Although I can only speak for myself, I think the gun violence prevention (GVP) community should start handing out an annual award to the person whose behavior best exemplifies what preventing gun violence is all about.  In that respect, I nominate Todd Palin for this year’s award based on the way he behaved in a confrontation this past weekend with his eldest son, a rather disturbed young man by the name of Track.

palin1 According to court papers, the kid showed up at Ma and Pa Palin’s residence, determined to have it out with the old man about something involving a truck.  Finding the front door locked, he began banging and yelling to be let in, at which point his father came to the front window holding a gun.  The story gets a little muddled at this point; none of the Palins has ever been accused of getting their facts straight. But the bottom line is that evidently Todd pointed a gun at Track who responded by breaking through a window, slamming the old man to the floor and proceeded to beat him up.

Even though Sarah Palin has been quoted endless times as saying that she’s always armed and ready to defend herself because self-defense is a God-given right, on this particular occasion she actually did what everyone should always do – she called the police. By the time the cops arrived both she and Todd were driving away in separate cars while Track was still inside the house.  The police report noted that Todd had “injuries to his face and head based on the visible blood running down his face.” Alaska’s former Governor was “visibly upset.” The kid is due back in court on December 27, facing charges of burglary, assault and criminal mischief, the last charge referring to the cost of the window that Track broke in order to gain entrance to the home.

The good news for Track Palin, as well as for his parents, is that the kid didn’t end up on a slab.  Which is the reason I want the GVP to give Todd Palin this award, because he could have done what many people do in a similar situation, namely, pull the trigger of his gun.  And what we find again and again in situations where an argument breaks out between two people, one of whom is armed, “if you walk around with a gun, it will go off sooner or later.” So says Walter Mosely.

I just took a random glance at the website of the Violence Policy Center which contains specific descriptions of instances in which people with concealed-carry licenses kill themselves or others with the gun they are supposed to be carrying for self-defense.  Here’s a description of a shooting that occurred in Maine: “On October 6, concealed handgun permit holder Merrill “Mike” Kimball, 70, shot and killed Leon Kelley, 63, following a confrontation at Brown’s Bee Farm, a beekeeping business in North Yarmouth.” They got into an argument about honey!  About honey, get it?  They got into an argument about nothing but one of them had a gun. To quote the brilliant Lester Adelson, “With its peculiar lethality, a gun converts a spat into a slaying and a quarrel into a killing.”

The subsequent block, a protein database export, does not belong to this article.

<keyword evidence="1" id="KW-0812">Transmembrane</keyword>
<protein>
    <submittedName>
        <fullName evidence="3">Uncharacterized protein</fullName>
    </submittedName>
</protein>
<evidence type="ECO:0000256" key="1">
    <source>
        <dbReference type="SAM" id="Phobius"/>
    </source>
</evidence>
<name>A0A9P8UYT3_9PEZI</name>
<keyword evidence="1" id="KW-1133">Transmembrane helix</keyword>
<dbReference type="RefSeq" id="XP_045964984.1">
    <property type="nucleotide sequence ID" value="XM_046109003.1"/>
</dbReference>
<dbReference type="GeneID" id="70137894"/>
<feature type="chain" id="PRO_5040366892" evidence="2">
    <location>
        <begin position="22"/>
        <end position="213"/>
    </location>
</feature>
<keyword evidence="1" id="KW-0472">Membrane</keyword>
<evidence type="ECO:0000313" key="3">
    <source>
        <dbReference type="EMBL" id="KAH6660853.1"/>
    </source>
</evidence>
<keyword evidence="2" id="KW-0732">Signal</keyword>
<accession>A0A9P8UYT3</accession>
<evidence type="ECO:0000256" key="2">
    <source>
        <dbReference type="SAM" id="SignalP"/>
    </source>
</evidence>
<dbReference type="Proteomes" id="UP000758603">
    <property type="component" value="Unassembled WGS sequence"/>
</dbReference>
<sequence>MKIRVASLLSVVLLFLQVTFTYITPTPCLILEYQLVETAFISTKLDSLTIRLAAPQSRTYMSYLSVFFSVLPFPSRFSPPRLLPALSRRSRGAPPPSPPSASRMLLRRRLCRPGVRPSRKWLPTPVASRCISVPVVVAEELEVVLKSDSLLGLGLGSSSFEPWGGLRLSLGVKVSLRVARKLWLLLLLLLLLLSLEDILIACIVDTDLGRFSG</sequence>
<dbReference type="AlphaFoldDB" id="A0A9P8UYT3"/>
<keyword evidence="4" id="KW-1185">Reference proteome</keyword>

The FBI defines a home invasion as” the unlawful entry of a structure to commit a felony or theft.” It turns out that more than one-third of all home invasions which occur each year involve the behavior of someone who had legal or social access to that particular home.  Which creates a big problem for proponents of armed self-defense because if you fire a gun at a home invader, there’s a one out of three chance that you knew the person who might wind up dead.

And that’s the reason I want GVP to honor Todd Palin because he didn’t use his gun to protect himself against this particular home invader, who happened to be his son.

Guns And Black Swans Go Together.

As the gun violence prevention community (GVP) continues its search for narratives about gun violence which may find a responsive echo within the gun ‘rights’ movement, I suggest that everyone take some time and read Nasim Taleb’s remarkable book, Black Swan: The Impact of the Highly Improbable. Because the basic point in this work is the degree to which strongly-held beliefs are based on things which are simply not true. And if there’s one Black Swan belief which is as improbable as any, it’s the idea that walking around with a gun will protect you from crime.

swan             That gun ownership is a necessary response to crime is the fundamental axiom upon which the entire gun ‘rights’ movement and narrative is built. After all, being able to protect yourself is a God-given right, recognized in every legal tradition. And if packing a gun gives you the best chance of defending against an attack, how could anyone support any law that might threaten or limit the ownership of guns?

The fact is, however, that credible studies clearly show little, if any connection between access to a gun and protection from crime. This is mostly because the probability that someone packing a gun will actually be attacked ranges from scant to none. Further, even if John Lott is correct in arguing that because criminals believe that more Americans are frequently armed, this tends to make them shift their criminality to non-violent crime, the data to support this idea remains in dispute.

We are all familiar with surveys which show that a majority of gun owners now say that the primary reason they own a gun is for self-defense. But is this a classic Black Swan or is it based on some degree of reality or truth?  I decided to test this Black Swan with a survey which I am asking gun owners to take, and nearly 100 self-described gun owners have been engaged. You can view the survey here.  My selection methodology is based on running Facebook ads sent to FB pageholders who have indicated an interest in guns with the usual key words: guns, hunting, shooting, etc.  In another week or so I am going to publish the final results, but here is what I have learned so far.